Though considered a classic, James Cameron’s Aliens isn’t without its critics. A sequel to Alien, one of the most persistent criticisms of Cameron’s film was that it de-mystified the creature. Its approach is said to lack the personality of the original beast, dumbing it down to an unintelligent animal that more closely resembled an insect. While certainly an issue found in various comic book and game adaptations released in the film’s wake, is Cameron’s film guilty of the same thing?
THE ORIGINAL CREATURE
The creature in Alien was a bio-mechanical nightmare, made all the more imposing by the subliminal sexual imagery instilled by designer H.R. Giger. The Alien was representative of fears like sexual violation, making its stalking the characters doubly unsettling. Dan O’Bannon spoke of this in the Alien Saga documentary, viewing the alien’s life cycle as being very sexual, and thus, a great way to make his audience uncomfortable.
The whole thing was supposed to be about the sexual life cycle of the Alien. One thing that people are all disturbed about is sex. Everybody is always all in a knot about sex. I said that’s how I’m gonna attack the audience. I’m gonna attack them sexually.
Design wise, it was difficult for the audience to put their finger on just what they were looking at, one of the reasons the creature lives up to its title so well. The original film had one monster hiding in the dark. Aliens shined a light into those shadows, revealing there was more than one monster waiting there.
THIS TIME THERE’S MORE
The first big difference with Alien and Aliens is the number of creatures. Alien was more of a slasher film, much like Halloween, with a single monster picking off the crew one by one. Aliens on the other hand was a siege film, featuring no less than 157 monsters. Gone were scenes of a single dark entity stalking the corridors. The second film set loose an entire civilization of bio-mechanical horrors.
Siege stories are well suited for horror and suspense. One particular example, John Carpenter’s Assault on Precinct 13, bears a strong resemblance to Aliens. Not only does it similarly blend horror with small bits of action, but the villainous street gag is developed in an identical fashion to the Aliens. Rather than focus on individual gang-members, the film instead makes the entire hoard into a single character.
One of the things that made the original creature so frightening was its power as an individual. Still, the sequel’s approach has plenty of merit. The characters are just as isolated as in the original, but instead of being surrounded by space, now it’s the Alien itself that’s everywhere. H.R. Giger, while initially put off by the idea, gradually warmed up to the approach of the sequel.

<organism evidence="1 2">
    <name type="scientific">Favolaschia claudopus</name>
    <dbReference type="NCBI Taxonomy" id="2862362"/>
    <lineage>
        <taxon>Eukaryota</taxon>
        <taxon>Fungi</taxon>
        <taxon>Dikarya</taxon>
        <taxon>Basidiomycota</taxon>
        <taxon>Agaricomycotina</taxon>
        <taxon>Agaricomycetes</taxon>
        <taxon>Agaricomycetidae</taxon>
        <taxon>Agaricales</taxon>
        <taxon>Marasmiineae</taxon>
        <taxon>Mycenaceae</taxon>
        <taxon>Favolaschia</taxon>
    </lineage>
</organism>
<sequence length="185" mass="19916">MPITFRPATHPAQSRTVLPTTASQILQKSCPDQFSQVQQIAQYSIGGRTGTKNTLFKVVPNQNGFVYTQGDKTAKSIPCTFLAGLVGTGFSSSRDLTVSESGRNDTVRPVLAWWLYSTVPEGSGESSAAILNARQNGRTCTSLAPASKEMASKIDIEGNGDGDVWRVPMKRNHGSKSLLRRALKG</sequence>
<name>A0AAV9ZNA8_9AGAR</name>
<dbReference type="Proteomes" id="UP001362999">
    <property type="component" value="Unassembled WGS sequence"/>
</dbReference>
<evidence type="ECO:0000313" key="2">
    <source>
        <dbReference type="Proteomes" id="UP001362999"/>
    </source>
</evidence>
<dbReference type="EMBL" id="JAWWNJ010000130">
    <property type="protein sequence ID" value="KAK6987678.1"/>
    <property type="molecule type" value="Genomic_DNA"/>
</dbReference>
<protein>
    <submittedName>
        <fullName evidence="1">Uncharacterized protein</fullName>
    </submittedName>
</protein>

Aliens was also terrific. I am sorry I was not asked to work on it. At first I thought ‘this is like a war film,’ but it is really powerful.
THE INSECT INFLUENCE
Though often attributed to Cameron, the insect influence was part of the creature from the very beginning. Insects were, by Giger’s own admission, one of the most critical design aspects of the beast. In an interview with the magazine Cinefex, seven years prior to Aliens, he had this to day about his iconic work.
We decided to make a very elegant creature: quick, and like an insect.
It was this aspect that initially appealed to Ridley Scott after Dan O’Bannon showed him Giger’s Necronom IV. Scott described the creature design as ‘like a rather beautiful humanoid bio-mechanical insect.’ He talked about this in a 1991 interview for The Alien Saga.
I wanted him [the Alien] to be insect-like. Like an ant. Because if you examine an ant under a microscope they’re kind of elegant, and I wanted him to be very elegant and dangerous.
One of the creature’s most famous and frightening aspects is its reproductive cycle. It was the idea of a parasitic time bomb inside a human host that caught Walter Hill’s attention, saving Alien from becoming a low budget B movie. While O’Bannon commented on the sexual nature of the life cycle, he and Shusett reached this inspired idea by studying parasitic insects. Dan O’Bannon talked about this in his reflective essay, Something Perfectly Disgusting.